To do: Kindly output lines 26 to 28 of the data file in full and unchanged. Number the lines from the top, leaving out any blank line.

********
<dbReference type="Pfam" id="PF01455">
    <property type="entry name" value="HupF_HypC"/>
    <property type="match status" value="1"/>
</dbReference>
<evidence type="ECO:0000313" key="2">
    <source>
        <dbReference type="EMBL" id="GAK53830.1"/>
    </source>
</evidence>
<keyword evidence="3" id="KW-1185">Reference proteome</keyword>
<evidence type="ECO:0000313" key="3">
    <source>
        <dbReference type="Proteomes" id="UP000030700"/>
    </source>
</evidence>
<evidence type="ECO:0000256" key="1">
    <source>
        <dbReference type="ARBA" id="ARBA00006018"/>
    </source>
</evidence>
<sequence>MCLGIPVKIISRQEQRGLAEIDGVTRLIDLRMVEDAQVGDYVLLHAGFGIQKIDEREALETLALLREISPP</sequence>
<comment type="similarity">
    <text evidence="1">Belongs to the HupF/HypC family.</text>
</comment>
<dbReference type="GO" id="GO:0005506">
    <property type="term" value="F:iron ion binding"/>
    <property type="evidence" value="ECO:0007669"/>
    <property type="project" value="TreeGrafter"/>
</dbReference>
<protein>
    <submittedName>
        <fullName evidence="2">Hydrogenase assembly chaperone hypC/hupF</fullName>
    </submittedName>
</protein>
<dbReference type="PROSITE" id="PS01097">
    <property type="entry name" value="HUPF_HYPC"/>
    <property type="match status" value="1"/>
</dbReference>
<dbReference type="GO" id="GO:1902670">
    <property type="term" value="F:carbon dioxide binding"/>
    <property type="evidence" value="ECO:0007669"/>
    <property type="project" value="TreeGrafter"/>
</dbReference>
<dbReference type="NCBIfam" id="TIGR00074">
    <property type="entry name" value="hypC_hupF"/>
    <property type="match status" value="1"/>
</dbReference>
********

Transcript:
    <property type="term" value="F:iron ion binding"/>
    <property type="evidence" value="ECO:0007669"/>
    <property type="project" value="TreeGrafter"/>